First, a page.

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REDUCE: USE LESS STUFF

10 Little, Big Things You Can Do

Free Range Studios and Annie Leonard, the co-coordinator of Global Alliance for Incinerator Alternatives (GAIA), have made a 20-minute short about the underbelly of our production and consumption patterns, as well as how they tie up with a large number of environmental and social issues.



Watch the entire 20-minute video here, The Story of Stuff.


Here you will find Leonard's 10-point plan of how we all can help by using less stuff:


1. Look for ways you can reduce energy use; including driving less, flying less, turning off the lights, buying local seasonal food, wearing a sweater instead of turning up the heat, using a clothesline instead of dryer, vacationing closer to home, buying used or borrowing things before buying new, and recycling.


2. Nurture a zero-waste culture in your home, school, workplace, church, and community. Use both sides of the paper, bring your own mugs and shopping bags, refill rather than replace printer cartridges, compost food scraps, avoiding bottled water and other over packaged products, upgrade your PC instead of buying a new one, repair and mend instead of replacing.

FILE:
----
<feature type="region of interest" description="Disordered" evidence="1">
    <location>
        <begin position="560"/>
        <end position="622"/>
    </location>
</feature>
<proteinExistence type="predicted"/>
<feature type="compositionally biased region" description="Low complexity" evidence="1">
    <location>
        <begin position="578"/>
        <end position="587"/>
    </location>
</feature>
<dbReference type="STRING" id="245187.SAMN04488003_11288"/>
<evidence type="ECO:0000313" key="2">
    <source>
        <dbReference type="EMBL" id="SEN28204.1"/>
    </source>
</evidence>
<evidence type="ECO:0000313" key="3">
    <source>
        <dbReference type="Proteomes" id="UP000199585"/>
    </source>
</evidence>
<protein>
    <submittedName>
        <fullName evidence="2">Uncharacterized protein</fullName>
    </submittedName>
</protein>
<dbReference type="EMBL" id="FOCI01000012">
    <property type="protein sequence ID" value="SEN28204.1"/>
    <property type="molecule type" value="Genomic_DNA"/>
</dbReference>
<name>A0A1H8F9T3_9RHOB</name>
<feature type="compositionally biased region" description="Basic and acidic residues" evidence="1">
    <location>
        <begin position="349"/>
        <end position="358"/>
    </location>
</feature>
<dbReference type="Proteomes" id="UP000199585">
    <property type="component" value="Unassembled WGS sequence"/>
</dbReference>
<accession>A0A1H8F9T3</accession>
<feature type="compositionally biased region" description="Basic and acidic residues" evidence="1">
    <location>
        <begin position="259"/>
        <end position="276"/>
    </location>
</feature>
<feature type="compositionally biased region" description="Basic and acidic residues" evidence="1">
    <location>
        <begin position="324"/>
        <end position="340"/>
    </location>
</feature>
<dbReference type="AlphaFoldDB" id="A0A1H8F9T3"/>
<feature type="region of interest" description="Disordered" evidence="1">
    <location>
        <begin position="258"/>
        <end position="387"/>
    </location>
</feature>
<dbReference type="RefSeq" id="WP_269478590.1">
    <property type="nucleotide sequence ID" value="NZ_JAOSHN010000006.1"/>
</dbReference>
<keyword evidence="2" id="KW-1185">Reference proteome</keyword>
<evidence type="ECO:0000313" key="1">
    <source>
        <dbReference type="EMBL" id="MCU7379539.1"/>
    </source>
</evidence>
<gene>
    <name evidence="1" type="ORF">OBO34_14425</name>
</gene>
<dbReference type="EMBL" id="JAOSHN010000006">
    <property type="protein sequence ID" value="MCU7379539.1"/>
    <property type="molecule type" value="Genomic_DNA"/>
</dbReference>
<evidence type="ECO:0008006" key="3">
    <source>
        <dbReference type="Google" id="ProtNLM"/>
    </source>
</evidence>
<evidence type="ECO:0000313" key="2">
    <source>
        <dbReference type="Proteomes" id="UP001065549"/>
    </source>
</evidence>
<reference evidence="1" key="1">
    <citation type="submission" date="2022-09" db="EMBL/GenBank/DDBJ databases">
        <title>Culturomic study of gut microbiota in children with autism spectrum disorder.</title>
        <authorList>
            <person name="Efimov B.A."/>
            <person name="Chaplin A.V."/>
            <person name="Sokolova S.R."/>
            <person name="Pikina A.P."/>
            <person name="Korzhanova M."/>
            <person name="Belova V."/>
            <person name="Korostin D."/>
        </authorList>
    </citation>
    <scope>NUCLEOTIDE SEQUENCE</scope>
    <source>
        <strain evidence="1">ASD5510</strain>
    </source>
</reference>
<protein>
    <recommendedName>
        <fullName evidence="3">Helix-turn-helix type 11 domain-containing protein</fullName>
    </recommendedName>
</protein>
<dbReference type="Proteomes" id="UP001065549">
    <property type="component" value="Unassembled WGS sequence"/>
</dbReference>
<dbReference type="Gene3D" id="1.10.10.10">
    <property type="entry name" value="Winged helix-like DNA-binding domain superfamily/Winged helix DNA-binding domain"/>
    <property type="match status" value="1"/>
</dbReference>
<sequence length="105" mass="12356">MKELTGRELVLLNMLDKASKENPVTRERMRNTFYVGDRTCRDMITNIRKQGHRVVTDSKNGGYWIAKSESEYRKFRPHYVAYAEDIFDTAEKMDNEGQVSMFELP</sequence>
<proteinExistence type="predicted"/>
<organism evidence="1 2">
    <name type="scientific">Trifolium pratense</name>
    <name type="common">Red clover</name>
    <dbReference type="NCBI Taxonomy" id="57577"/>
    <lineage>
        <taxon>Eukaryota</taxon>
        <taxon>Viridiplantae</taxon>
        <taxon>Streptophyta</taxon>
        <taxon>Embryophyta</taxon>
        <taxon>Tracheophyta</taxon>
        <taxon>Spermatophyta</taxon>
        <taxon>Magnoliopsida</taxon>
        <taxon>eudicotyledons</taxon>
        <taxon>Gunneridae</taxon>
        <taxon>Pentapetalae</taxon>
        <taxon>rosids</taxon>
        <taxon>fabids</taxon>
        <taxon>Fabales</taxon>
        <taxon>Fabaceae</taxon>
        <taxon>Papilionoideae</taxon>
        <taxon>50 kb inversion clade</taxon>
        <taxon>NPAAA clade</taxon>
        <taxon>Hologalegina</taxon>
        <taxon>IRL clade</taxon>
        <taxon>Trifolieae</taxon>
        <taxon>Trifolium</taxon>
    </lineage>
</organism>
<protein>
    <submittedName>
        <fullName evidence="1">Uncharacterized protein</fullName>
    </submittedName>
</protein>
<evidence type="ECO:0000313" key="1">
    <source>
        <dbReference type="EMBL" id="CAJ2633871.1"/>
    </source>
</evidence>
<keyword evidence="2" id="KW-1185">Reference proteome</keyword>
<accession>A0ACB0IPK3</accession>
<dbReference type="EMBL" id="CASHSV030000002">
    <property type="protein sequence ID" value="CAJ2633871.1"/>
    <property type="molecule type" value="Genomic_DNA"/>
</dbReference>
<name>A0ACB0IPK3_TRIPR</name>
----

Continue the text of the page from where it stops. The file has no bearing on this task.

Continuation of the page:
3. Spread the word and inspire others by talking about these issues and raising awareness in your community.


4. Write letters to the editor of your newspaper and submit articles to the local press.

5. Detox your body, home, and economy by eliminating products that contain unnecessary toxic chemical additives. Do some research online at sites such as Cosmetics Database.

6. Unplug the television and the Internet, and get involved with your community.

7. Park your car and walk.

8. Instead of our current paradigm, which dictates that more stuff is better and pollution is the price of progress, nurture a different paradigm based on the values of sustainability, justice, health, and community.

9. Lobby your elected officials to get rid of toxins in consumer products, as well as to establish Extended Producer Responsibility (EPR) laws, such as those in Europe. EPR policies hold producers responsible for the entire life cycle of their products and requires these companies to take them back.


10. Buy green, buy fair, buy local, buy used, but most of all, buy less.

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